The Federal Government’s Treasury Laws Amendment (Combating Illegal Phoenixing) Act 2020 came into effect on 18 February 2021. The Act includes provisions to stop directors from:
- Backdating their resignation as director; and
- Resigning as a director, if the director is the only existing director.
Issues with backdating of director resignations
It has been a tactic for directors to backdate their resignation to avoid liabilities to a Liquidator, the ATO and creditors in general. Often this is a result of the director being involved in illegal phoenix activity.
In a liquidation, certain claims like insolvent trading and breaches of duties can only be pursued against a director. The modus operandi of these directors is to resign and backdate their resignations, often more than one year, which makes pursuing claims against them considerably more difficult.
A Liquidator can seek to prove a person is in fact the de facto director of a company but that is difficult, especially if there are no other directors, or the current director is not willing to assist or provide records.
Directors will also avoid liability through Director Penalty Notices as the ATO uses the resignation date to determine liability for unpaid superannuation and taxes.
Effect of the new rules
Under the rules, a director will have 28 days to lodge an ASIC Form 370 to notify the ASIC of their resignation. Directors who lodge their notices after the 28-day period will be taken to have resigned on the date ASIC received the notice.
A further point to note for directors is that if a resignation of a director will leave a company without any other director, ASIC will reject the lodgement. This is an important point to note as two separate forms are required to appoint (ASIC Form 484 – Change to company details) and resign (ASIC Form 370 – Notification by officeholder of resignation or retirement). It is thus prudent to first appoint a director before the other resigns to avoid complications.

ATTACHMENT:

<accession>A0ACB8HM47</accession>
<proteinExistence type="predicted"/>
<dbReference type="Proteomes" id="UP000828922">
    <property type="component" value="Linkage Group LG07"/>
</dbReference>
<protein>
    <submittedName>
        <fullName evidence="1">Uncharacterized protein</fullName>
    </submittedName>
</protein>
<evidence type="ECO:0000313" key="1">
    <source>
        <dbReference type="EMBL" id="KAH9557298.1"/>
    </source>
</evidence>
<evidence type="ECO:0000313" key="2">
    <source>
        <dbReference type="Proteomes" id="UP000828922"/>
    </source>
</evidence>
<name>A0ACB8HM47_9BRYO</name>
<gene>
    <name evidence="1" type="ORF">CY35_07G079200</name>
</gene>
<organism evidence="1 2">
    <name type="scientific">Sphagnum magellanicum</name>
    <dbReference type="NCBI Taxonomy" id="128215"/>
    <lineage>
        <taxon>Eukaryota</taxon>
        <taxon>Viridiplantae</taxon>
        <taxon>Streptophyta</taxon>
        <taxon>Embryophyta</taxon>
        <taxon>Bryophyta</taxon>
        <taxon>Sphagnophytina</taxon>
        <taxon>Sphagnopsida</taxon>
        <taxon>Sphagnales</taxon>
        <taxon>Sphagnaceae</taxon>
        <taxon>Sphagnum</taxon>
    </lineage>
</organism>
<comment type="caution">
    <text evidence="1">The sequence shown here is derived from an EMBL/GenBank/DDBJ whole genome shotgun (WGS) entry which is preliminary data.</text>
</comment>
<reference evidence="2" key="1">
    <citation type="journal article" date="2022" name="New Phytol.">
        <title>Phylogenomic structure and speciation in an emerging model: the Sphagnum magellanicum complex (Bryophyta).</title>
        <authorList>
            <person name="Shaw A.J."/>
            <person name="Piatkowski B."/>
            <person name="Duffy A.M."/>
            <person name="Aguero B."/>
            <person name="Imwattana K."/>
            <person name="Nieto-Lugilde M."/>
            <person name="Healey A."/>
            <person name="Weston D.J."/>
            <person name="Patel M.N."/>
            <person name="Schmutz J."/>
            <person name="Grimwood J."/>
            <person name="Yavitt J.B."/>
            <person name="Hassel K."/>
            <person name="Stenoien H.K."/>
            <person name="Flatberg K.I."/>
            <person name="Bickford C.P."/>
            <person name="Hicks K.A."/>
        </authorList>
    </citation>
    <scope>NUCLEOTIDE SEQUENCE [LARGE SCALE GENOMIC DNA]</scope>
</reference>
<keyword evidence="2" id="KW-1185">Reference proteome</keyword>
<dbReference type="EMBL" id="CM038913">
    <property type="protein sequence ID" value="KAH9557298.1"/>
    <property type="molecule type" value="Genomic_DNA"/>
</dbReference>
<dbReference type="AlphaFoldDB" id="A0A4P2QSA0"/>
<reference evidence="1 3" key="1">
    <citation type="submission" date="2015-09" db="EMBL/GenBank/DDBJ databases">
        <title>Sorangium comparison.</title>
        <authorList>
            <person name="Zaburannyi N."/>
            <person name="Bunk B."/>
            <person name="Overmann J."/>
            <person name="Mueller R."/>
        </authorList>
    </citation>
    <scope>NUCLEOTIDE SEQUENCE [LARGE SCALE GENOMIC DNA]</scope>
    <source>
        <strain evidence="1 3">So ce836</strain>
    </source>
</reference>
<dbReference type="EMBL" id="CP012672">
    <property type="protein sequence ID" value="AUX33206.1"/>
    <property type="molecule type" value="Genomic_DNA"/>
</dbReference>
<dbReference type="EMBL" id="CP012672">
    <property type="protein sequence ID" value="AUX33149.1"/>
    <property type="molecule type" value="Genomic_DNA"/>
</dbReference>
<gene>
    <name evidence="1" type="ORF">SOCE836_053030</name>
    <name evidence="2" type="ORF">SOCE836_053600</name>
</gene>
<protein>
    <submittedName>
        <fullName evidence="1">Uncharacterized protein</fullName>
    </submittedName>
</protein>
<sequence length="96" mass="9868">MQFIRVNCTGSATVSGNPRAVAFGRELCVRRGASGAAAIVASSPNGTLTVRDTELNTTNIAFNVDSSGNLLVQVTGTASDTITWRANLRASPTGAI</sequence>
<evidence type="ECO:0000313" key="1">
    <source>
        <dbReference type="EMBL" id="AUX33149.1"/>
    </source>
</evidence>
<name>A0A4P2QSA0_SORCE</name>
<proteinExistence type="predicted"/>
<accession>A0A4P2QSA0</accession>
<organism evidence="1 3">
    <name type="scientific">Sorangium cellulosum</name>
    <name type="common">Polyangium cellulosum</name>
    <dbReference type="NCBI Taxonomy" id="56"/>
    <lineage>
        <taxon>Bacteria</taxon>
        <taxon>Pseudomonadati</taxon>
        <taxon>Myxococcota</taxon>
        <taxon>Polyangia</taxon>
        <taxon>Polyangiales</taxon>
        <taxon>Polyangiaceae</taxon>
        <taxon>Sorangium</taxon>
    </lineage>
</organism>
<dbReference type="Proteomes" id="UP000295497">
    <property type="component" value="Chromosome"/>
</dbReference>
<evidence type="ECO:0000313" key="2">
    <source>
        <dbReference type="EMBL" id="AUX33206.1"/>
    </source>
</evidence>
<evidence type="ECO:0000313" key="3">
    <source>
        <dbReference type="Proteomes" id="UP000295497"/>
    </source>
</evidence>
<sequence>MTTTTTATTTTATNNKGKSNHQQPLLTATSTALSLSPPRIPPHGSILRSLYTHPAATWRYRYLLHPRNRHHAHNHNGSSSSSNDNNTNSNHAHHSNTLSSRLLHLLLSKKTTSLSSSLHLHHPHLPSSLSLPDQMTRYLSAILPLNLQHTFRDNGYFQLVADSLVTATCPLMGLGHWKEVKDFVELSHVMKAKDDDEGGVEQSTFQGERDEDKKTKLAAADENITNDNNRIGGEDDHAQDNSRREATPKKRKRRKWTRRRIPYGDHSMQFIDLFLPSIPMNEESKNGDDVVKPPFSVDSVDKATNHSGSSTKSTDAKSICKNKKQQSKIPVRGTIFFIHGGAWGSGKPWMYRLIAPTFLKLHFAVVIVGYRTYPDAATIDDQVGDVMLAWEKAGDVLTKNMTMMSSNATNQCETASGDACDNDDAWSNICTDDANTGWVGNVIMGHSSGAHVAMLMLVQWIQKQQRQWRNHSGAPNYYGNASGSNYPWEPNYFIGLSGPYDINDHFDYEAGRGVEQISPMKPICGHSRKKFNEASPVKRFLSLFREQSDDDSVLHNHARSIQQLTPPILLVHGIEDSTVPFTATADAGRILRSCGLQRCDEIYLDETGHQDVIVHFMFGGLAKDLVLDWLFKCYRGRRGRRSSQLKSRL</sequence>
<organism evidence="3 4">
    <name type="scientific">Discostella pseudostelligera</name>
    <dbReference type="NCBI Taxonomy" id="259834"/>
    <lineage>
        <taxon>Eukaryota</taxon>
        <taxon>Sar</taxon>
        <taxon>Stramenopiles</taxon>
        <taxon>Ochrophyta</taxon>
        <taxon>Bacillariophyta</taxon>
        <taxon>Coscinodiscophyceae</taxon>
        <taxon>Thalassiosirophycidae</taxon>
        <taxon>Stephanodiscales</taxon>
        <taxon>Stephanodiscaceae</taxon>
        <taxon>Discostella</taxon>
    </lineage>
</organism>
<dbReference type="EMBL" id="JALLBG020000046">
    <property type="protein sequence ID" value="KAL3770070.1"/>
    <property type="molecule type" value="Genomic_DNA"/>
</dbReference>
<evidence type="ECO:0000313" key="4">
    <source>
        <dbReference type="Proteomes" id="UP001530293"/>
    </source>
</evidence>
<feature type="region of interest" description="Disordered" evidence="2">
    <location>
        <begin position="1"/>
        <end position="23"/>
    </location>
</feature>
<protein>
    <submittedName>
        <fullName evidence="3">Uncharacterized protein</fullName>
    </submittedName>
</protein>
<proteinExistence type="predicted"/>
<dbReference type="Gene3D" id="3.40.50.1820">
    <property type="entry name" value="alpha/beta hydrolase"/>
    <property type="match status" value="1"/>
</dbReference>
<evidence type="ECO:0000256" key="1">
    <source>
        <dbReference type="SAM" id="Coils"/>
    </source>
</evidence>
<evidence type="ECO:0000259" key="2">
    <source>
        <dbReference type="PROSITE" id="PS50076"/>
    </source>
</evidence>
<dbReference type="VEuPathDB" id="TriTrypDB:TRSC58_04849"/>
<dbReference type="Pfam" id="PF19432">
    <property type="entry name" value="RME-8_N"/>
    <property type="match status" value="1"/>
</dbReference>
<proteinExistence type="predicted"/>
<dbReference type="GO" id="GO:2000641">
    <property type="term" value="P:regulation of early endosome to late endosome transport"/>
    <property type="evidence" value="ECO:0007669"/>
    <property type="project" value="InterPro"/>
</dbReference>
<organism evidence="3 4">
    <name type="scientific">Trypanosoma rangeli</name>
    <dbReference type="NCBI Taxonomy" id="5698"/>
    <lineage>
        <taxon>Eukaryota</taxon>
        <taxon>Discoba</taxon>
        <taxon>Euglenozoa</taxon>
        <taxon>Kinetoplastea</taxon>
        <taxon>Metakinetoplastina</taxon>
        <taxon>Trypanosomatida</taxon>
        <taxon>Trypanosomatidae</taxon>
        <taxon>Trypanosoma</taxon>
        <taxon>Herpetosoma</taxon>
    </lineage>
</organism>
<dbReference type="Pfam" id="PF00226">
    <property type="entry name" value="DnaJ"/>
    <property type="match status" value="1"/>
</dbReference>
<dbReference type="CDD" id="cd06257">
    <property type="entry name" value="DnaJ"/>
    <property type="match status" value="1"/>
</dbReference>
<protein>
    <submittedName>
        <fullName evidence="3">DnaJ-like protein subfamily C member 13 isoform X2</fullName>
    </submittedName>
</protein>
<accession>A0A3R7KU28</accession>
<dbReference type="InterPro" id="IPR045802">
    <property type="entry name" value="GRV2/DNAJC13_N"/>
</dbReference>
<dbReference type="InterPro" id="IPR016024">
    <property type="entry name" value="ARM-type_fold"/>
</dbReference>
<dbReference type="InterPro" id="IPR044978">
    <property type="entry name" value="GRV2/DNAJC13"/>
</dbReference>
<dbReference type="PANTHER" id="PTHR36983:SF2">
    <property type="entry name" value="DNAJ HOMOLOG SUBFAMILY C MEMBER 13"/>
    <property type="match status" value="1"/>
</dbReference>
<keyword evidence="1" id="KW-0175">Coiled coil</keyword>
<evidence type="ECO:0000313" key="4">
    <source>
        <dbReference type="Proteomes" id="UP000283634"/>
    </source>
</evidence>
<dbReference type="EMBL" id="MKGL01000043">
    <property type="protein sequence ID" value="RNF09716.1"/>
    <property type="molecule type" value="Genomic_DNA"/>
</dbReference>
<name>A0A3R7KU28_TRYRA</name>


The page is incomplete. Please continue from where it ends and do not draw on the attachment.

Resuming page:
Oversight or mistakes
There might be instances where a director did not lodge the ASIC Form 370 within the 28-day period for valid reason. In those circumstances, a director can apply to the following for the mistake to be corrected:
- ASIC if within 56 days after the resignation; or
- The Court.
Penalties for illegal phoenix activity
The reforms are introduced to detect, deter and disrupt directors and advisors who attempts illegal phoenix activity. Illegal phoenix activities cost the government billions of dollars in the form of unpaid taxes, employee entitlements and debts, not to mention compliance costs.
As written previously, illegal phoenix activities are serious breaches of the law which include breaches of directors’ duties, concealment and removal of assets, or even fraud by company officers under the Corporations Act 2001.
It is thus unsurprising that the penalties for such activities include not only large fines, but also up to 15 years of imprisonment.
An application to the Court will have its own costs that need to be considered.
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